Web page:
No to any policies that address the very real problems in 21st Century America. Our government used to have statesmen on both sides of the aisle who worked together to enact laws to improve the lives of all.
But today, no matter the issue – healthcare, environment, immigration, guns, taxes, bank regulation, Social Security, Medicare, anything and everything – Republicans, led by their self-absorbed and principle-free president, refuse to enact (or even discuss) sensible, necessary new legislation. Even worse, they actively seek to destroy the laws and regulations that have made our progress and prosperity to date possible.
Unable to competently craft laws and regulations to deal with today’s challenges, President Trump’s sole agenda seems to be to dismantle all things Obama, such as the Affordable Care Act, Paris accords, fuel standards, Keystone pipeline, Wall Street reform, consumer protections, national monument designations, net neutrality, Cuban travel, bans on offshore drilling, dumping of mining waste in streams and a global abortion gag rule, to name only a fraction. He also wants to weaken pillars of public policies that for decades have made our country safe and respected (strong alliances with friends, arm’s-length dealing with adversaries) and provided protection for those on the lower rungs of the economic ladder (Social Security, Medicare, progressive taxation).
Anyone can spout platitudes, offer no solutions (actual legislation) and say no to the solutions proposed by others. But grappling with real problems – assessing their scope, causes, and cures – and crafting laws and public policies that can ameliorate or solve them, take intelligence, judgment and hard work. The description of the easiest job in America today is that of a Republican senator or congressman: Sit on the sidelines and … just say no.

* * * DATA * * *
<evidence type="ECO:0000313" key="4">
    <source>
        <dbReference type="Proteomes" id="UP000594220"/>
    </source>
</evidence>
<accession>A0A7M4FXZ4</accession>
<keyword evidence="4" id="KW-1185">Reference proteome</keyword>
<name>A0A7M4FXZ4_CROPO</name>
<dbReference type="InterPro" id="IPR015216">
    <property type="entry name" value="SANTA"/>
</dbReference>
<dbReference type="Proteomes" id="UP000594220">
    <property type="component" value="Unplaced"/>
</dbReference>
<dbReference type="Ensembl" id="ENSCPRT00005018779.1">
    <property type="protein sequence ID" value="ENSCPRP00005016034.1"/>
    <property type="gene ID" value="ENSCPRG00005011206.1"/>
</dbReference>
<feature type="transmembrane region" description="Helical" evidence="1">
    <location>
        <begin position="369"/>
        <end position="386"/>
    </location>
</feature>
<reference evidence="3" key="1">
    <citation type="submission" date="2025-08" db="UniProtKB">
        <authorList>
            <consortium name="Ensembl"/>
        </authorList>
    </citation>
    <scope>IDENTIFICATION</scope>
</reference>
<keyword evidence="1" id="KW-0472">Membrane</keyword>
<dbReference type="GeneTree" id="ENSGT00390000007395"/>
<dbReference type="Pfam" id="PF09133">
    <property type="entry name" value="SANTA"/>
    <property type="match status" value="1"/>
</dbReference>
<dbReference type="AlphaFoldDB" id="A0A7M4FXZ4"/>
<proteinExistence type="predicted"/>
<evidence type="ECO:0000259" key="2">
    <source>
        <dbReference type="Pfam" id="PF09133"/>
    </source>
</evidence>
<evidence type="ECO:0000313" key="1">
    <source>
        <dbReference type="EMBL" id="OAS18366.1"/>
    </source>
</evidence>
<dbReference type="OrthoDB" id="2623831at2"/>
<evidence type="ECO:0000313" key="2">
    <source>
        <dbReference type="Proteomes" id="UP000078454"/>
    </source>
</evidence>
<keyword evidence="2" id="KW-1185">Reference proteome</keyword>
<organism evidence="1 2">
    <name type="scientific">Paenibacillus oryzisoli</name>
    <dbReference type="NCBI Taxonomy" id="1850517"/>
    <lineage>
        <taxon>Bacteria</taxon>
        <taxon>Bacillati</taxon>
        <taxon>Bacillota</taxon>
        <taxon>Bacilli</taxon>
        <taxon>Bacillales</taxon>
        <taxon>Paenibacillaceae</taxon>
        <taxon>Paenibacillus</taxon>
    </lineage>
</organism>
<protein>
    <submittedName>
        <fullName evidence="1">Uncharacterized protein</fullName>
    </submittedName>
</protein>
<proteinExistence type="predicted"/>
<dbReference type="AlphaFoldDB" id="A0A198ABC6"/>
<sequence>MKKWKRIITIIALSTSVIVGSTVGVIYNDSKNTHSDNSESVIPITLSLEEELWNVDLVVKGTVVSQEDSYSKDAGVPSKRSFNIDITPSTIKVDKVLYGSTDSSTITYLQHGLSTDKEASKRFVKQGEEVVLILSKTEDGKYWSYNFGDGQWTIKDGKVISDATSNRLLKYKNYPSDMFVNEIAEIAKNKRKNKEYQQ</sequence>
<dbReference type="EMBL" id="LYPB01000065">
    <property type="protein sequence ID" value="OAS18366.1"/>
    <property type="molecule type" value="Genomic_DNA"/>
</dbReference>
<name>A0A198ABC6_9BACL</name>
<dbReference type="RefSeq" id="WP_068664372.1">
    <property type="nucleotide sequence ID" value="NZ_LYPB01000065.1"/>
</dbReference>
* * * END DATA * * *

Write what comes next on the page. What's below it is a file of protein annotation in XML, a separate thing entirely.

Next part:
James R. Percival
Thank you to St. Paul’s for opening us up to a meal
How do we get to know each other? How do we get to know someone different from us? We share a meal.
How do we get to know the peoples of a different culture than our own? We share a meal.
How do we discover that we have more sameness than differences? We share a meal and get to know each other.
I offer special praise to St. Paul's Greek Orthodox Church, Irvine, for opening its doors and sharing its culture, faith and tables over the weekend of June 23-25.
How do we share ourselves? We invite someone different from us to dinner.
Iva Zander Botton
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